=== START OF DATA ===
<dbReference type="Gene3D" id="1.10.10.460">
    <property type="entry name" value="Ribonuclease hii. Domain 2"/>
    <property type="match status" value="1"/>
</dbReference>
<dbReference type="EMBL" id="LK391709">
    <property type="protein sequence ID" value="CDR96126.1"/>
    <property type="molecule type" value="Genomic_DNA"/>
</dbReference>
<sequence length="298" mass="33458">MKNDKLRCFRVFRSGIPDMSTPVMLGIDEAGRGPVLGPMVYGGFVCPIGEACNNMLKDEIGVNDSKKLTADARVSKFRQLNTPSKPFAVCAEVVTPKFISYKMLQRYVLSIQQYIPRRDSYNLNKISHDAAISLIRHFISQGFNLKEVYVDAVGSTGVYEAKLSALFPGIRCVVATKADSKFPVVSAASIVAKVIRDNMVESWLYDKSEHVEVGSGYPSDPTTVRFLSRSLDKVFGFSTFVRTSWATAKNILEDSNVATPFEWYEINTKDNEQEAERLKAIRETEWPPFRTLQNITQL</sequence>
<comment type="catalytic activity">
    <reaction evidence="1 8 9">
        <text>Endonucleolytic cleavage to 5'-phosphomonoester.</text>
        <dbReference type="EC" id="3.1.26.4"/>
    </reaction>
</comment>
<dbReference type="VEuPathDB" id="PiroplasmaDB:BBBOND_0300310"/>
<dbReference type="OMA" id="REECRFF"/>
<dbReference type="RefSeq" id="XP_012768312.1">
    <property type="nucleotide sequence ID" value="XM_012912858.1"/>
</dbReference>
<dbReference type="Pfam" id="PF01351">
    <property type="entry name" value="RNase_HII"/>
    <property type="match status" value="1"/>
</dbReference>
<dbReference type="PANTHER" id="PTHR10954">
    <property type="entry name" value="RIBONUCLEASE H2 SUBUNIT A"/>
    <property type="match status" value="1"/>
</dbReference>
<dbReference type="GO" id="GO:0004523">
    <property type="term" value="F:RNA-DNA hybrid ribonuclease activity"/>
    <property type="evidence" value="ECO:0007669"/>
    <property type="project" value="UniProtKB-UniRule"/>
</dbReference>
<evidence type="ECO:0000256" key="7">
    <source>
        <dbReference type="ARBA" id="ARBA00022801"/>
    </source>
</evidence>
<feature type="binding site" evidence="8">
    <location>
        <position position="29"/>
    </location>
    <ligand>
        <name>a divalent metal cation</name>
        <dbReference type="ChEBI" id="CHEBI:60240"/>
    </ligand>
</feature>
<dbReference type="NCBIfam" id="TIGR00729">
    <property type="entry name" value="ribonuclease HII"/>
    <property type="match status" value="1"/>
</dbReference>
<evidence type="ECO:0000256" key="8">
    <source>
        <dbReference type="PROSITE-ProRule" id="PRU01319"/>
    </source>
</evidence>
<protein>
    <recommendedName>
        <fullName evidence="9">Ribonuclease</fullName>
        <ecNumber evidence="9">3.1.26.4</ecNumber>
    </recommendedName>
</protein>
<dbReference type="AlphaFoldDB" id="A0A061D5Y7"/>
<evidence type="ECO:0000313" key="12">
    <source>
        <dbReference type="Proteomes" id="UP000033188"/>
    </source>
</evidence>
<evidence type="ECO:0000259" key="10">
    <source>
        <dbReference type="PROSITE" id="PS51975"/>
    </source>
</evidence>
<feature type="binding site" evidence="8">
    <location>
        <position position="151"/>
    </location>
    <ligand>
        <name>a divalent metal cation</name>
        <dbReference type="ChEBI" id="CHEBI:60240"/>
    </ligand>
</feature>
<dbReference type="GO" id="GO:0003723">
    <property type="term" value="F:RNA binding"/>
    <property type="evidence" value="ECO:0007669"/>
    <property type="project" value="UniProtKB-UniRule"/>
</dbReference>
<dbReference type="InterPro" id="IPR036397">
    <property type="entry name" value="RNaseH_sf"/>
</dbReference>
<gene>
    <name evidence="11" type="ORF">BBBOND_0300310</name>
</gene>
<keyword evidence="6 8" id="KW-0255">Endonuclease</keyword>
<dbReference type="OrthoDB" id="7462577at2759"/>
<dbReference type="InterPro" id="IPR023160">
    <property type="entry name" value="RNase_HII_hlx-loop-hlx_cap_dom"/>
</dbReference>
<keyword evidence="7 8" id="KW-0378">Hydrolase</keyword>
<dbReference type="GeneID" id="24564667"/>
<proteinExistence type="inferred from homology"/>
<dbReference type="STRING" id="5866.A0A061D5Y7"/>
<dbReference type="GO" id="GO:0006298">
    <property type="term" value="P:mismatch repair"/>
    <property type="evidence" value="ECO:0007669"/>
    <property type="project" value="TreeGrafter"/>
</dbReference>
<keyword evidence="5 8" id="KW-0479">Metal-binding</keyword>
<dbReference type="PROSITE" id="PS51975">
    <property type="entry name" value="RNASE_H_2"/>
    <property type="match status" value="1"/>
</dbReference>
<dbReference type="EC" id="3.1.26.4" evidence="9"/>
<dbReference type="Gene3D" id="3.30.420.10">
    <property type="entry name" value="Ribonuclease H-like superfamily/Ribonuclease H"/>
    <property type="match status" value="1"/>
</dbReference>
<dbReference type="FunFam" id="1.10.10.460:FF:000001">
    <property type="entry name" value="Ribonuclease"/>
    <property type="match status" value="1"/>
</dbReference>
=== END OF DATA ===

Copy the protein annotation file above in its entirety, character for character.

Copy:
<dbReference type="Gene3D" id="1.10.10.460">
    <property type="entry name" value="Ribonuclease hii. Domain 2"/>
    <property type="match status" value="1"/>
</dbReference>
<dbReference type="EMBL" id="LK391709">
    <property type="protein sequence ID" value="CDR96126.1"/>
    <property type="molecule type" value="Genomic_DNA"/>
</dbReference>
<sequence length="298" mass="33458">MKNDKLRCFRVFRSGIPDMSTPVMLGIDEAGRGPVLGPMVYGGFVCPIGEACNNMLKDEIGVNDSKKLTADARVSKFRQLNTPSKPFAVCAEVVTPKFISYKMLQRYVLSIQQYIPRRDSYNLNKISHDAAISLIRHFISQGFNLKEVYVDAVGSTGVYEAKLSALFPGIRCVVATKADSKFPVVSAASIVAKVIRDNMVESWLYDKSEHVEVGSGYPSDPTTVRFLSRSLDKVFGFSTFVRTSWATAKNILEDSNVATPFEWYEINTKDNEQEAERLKAIRETEWPPFRTLQNITQL</sequence>
<comment type="catalytic activity">
    <reaction evidence="1 8 9">
        <text>Endonucleolytic cleavage to 5'-phosphomonoester.</text>
        <dbReference type="EC" id="3.1.26.4"/>
    </reaction>
</comment>
<dbReference type="VEuPathDB" id="PiroplasmaDB:BBBOND_0300310"/>
<dbReference type="OMA" id="REECRFF"/>
<dbReference type="RefSeq" id="XP_012768312.1">
    <property type="nucleotide sequence ID" value="XM_012912858.1"/>
</dbReference>
<dbReference type="Pfam" id="PF01351">
    <property type="entry name" value="RNase_HII"/>
    <property type="match status" value="1"/>
</dbReference>
<dbReference type="PANTHER" id="PTHR10954">
    <property type="entry name" value="RIBONUCLEASE H2 SUBUNIT A"/>
    <property type="match status" value="1"/>
</dbReference>
<dbReference type="GO" id="GO:0004523">
    <property type="term" value="F:RNA-DNA hybrid ribonuclease activity"/>
    <property type="evidence" value="ECO:0007669"/>
    <property type="project" value="UniProtKB-UniRule"/>
</dbReference>
<evidence type="ECO:0000256" key="7">
    <source>
        <dbReference type="ARBA" id="ARBA00022801"/>
    </source>
</evidence>
<feature type="binding site" evidence="8">
    <location>
        <position position="29"/>
    </location>
    <ligand>
        <name>a divalent metal cation</name>
        <dbReference type="ChEBI" id="CHEBI:60240"/>
    </ligand>
</feature>
<dbReference type="NCBIfam" id="TIGR00729">
    <property type="entry name" value="ribonuclease HII"/>
    <property type="match status" value="1"/>
</dbReference>
<evidence type="ECO:0000256" key="8">
    <source>
        <dbReference type="PROSITE-ProRule" id="PRU01319"/>
    </source>
</evidence>
<protein>
    <recommendedName>
        <fullName evidence="9">Ribonuclease</fullName>
        <ecNumber evidence="9">3.1.26.4</ecNumber>
    </recommendedName>
</protein>
<dbReference type="AlphaFoldDB" id="A0A061D5Y7"/>
<evidence type="ECO:0000313" key="12">
    <source>
        <dbReference type="Proteomes" id="UP000033188"/>
    </source>
</evidence>
<evidence type="ECO:0000259" key="10">
    <source>
        <dbReference type="PROSITE" id="PS51975"/>
    </source>
</evidence>
<feature type="binding site" evidence="8">
    <location>
        <position position="151"/>
    </location>
    <ligand>
        <name>a divalent metal cation</name>
        <dbReference type="ChEBI" id="CHEBI:60240"/>
    </ligand>
</feature>
<dbReference type="GO" id="GO:0003723">
    <property type="term" value="F:RNA binding"/>
    <property type="evidence" value="ECO:0007669"/>
    <property type="project" value="UniProtKB-UniRule"/>
</dbReference>
<dbReference type="InterPro" id="IPR036397">
    <property type="entry name" value="RNaseH_sf"/>
</dbReference>
<gene>
    <name evidence="11" type="ORF">BBBOND_0300310</name>
</gene>
<keyword evidence="6 8" id="KW-0255">Endonuclease</keyword>
<dbReference type="OrthoDB" id="7462577at2759"/>
<dbReference type="InterPro" id="IPR023160">
    <property type="entry name" value="RNase_HII_hlx-loop-hlx_cap_dom"/>
</dbReference>
<keyword evidence="7 8" id="KW-0378">Hydrolase</keyword>
<dbReference type="GeneID" id="24564667"/>
<proteinExistence type="inferred from homology"/>
<dbReference type="STRING" id="5866.A0A061D5Y7"/>
<dbReference type="GO" id="GO:0006298">
    <property type="term" value="P:mismatch repair"/>
    <property type="evidence" value="ECO:0007669"/>
    <property type="project" value="TreeGrafter"/>
</dbReference>
<keyword evidence="5 8" id="KW-0479">Metal-binding</keyword>
<dbReference type="PROSITE" id="PS51975">
    <property type="entry name" value="RNASE_H_2"/>
    <property type="match status" value="1"/>
</dbReference>
<dbReference type="EC" id="3.1.26.4" evidence="9"/>
<dbReference type="Gene3D" id="3.30.420.10">
    <property type="entry name" value="Ribonuclease H-like superfamily/Ribonuclease H"/>
    <property type="match status" value="1"/>
</dbReference>
<dbReference type="FunFam" id="1.10.10.460:FF:000001">
    <property type="entry name" value="Ribonuclease"/>
    <property type="match status" value="1"/>
</dbReference>